• the title
  • the cover artwork
  • the back-cover blurb
  • (at higher levels) the book’s genre.

These factors help students work out what a book is about and activate prior knowledge of the subject matter. Crucially, they also raise an equally important question: Will I enjoy this book?

Getting ready to read

Many of the same strategies for choosing a book also prepare students to read the chosen story. If it has an obvious subject area, discuss that topic and brainstorm relevant vocabulary. Alternatively, show the students the cover image or a picture from the book, and ask them to predict words they think will crop up. Resist the temptation to pre-teach too much vocabulary. A good story should introduce challenging words carefully, providing the context cues – textual and visual – to work out. meaning. If such strategies aren’t successful, students can look words up along the way.

While reading

We want students to enjoy reading stories, so they’ll want to read more. That means engaging actively with texts: identifying with characters, forming opinions and feelings about events, anticipating plot turns and twists.


A well-used strategy is getting students to predict what’s going to happen in a story. This opportunity can come early in a story when the problem presents itself. Pause and ask, ‘What’s going to happen next?’ Eventually learners should ask this question constantly while reading. Prediction is much more than a classroom strategy; it’s at the very heart of reading fiction. (If a story doesn’t make you ask, ‘What happens next?’ it’s not much of a story.)

Asking and answering ‘real’ questions

In addition to the usual comprehension questions, help learners engage with stories in an authentic way. Guide them to ask questions that require inference:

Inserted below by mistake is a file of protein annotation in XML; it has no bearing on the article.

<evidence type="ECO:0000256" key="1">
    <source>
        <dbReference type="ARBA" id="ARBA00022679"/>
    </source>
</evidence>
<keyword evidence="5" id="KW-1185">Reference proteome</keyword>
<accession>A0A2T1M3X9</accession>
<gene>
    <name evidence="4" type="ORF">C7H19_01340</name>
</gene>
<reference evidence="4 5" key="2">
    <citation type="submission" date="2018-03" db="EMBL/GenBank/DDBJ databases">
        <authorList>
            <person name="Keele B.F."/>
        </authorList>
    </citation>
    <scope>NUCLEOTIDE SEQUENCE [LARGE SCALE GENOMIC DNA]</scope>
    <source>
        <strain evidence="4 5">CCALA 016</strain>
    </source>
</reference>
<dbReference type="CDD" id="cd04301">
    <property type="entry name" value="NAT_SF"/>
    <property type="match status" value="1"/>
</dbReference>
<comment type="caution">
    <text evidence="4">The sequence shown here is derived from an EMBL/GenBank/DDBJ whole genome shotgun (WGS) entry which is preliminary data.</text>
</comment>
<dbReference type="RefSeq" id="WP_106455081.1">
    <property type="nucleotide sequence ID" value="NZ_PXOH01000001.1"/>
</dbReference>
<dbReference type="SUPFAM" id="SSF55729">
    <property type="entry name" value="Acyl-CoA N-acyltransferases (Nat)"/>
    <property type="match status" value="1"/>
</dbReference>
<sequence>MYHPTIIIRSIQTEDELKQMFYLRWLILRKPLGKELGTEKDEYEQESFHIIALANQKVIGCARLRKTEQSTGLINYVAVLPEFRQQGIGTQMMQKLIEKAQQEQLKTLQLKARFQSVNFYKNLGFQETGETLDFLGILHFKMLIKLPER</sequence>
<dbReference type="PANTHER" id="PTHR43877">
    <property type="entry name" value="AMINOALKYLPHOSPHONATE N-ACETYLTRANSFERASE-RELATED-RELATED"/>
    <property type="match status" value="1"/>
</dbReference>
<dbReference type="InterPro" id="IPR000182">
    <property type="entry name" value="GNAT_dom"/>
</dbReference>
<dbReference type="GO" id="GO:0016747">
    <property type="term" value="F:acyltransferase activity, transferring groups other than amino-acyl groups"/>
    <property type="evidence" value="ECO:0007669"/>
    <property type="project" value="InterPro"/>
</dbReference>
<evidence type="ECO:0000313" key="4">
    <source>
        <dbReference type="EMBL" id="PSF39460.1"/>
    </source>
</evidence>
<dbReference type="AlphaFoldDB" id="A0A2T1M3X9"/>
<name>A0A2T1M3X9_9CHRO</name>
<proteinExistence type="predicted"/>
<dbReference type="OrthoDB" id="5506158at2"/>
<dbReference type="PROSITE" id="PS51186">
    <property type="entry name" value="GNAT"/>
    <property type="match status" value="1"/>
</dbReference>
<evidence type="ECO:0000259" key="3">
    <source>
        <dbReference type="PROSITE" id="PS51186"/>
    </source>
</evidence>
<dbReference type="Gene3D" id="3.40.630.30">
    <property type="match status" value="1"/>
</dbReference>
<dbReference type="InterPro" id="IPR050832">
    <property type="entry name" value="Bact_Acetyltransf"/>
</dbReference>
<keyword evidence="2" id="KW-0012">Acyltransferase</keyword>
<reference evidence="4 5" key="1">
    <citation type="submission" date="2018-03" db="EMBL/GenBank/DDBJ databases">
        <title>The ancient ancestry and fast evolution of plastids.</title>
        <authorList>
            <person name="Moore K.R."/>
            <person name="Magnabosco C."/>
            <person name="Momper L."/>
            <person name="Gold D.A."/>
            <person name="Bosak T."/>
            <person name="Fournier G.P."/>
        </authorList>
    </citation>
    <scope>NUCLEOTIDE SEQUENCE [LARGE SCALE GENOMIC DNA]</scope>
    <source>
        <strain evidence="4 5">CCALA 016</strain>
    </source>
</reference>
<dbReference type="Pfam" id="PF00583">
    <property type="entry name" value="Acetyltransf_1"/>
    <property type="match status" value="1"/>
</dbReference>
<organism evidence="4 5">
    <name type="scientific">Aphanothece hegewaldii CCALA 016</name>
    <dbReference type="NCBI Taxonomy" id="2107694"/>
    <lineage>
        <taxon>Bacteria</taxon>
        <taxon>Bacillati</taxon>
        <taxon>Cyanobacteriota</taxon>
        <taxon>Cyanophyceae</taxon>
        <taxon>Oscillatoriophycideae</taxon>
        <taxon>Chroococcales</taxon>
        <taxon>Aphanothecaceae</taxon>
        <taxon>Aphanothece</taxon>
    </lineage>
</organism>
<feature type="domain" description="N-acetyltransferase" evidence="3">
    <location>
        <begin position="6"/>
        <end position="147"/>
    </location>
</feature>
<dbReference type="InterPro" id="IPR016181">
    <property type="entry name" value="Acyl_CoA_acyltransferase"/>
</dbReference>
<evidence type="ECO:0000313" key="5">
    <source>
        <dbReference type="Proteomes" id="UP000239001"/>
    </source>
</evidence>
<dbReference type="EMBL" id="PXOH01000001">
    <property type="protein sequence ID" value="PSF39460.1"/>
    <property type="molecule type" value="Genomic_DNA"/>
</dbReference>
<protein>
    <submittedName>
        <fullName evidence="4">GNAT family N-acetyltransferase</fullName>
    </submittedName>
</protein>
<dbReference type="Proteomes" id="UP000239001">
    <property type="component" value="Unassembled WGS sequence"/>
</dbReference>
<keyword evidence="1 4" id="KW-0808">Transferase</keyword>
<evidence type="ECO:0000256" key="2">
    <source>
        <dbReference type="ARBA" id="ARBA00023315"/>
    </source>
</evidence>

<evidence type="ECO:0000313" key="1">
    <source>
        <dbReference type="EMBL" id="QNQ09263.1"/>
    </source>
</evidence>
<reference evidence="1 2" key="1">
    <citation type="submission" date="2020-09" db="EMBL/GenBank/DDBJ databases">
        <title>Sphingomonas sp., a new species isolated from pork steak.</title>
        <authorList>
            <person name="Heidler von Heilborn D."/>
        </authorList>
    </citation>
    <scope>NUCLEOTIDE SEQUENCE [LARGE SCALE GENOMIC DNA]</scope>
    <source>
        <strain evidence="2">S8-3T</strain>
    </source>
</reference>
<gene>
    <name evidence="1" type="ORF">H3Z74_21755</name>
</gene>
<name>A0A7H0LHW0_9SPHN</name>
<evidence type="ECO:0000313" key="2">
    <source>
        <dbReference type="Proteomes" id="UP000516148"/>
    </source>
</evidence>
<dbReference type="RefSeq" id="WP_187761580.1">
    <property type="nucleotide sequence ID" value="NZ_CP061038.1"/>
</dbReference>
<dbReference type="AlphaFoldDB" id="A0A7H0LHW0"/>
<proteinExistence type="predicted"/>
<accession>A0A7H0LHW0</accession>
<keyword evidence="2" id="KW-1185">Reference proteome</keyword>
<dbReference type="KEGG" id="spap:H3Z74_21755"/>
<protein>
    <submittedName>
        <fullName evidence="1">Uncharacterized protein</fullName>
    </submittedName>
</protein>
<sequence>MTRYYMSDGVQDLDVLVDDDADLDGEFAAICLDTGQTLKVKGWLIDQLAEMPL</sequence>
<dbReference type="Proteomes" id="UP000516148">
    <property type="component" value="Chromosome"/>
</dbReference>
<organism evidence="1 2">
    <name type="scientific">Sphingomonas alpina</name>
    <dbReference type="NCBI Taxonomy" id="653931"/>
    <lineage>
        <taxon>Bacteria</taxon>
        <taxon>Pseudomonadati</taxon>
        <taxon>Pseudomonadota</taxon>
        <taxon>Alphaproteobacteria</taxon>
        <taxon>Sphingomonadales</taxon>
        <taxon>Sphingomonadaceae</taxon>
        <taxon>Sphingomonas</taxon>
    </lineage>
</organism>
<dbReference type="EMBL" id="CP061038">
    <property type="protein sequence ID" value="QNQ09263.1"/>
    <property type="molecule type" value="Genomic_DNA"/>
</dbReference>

• Why did X …?
  • How does Y feel when …? (For me, this question is more appropriate than ‘How would you feel if you were Y?’ Identifying with the character is part of what fiction is.)

Similarly, model questions that elicit personal reactions:

  • What was your favourite part?
  • What did you think when …?

After reading

Whenever I finish a book, I want to discuss it with friends; every so often I’ll post an online review; sometimes I bore my wife by reciting the entire plot! Love or hate a story, it’s good to share your thoughts. After-reading activities should tap into and develop that feeling.

Logging the book

Students enjoy keeping some record of their reading. At the most basic, they can list in a journal all the books they’ve read. Such lists promote pride in achievement and trigger discussion with other readers. As children progress, they can record more detail – perhaps giving books a score out of 10, highlighting their favourite story, noting favourite characters or scenes, writing summaries, etc.

Sharing responses to the whole book

Students can share their reading experience in a variety of ways. For example, they might make a poster to review or advertise the story. Such posters could include key words or a drawing of a favourite scene. If students display the posters in the classroom, these will motivate others to read the book.

Returning to the text

Students can select a favourite part and practise reading it aloud. They can then read it to the rest of the class or make an audio recording. Alternatively, small groups can act out parts of the story. Of course, this phase of returning to the text may lead to further explicit language practice. This needn’t invalidate the benefits of reading for pleasure!

Inevitably, the above is no more than an outline of how you might encourage ‘real reading’. Good teachers mix and match strategies according to the needs of their students and the resources at hand. Creating a ‘real reading’ environment will help your students experience something both beneficial and truly wonderful – the joy of reading.

OK, I’m off to make a cup of tea and find that book I’m halfway through …

Paul Shipton was born in Manchester and has lived in Turkey and the USA. He taught for several years but is now a full-time writer. He has written an ELT coursebook for young learners, Chit Chat (OUP), contributed stories to several other coursebooks and written numerous fiction books – including Oxford Read and Imagine – for learners of English. He has also written many children’s books for native speakers, winning the Austrian Children’s Book of the Year and a Nestlé Book Prize Bronze Award. He now lives in Cambridge.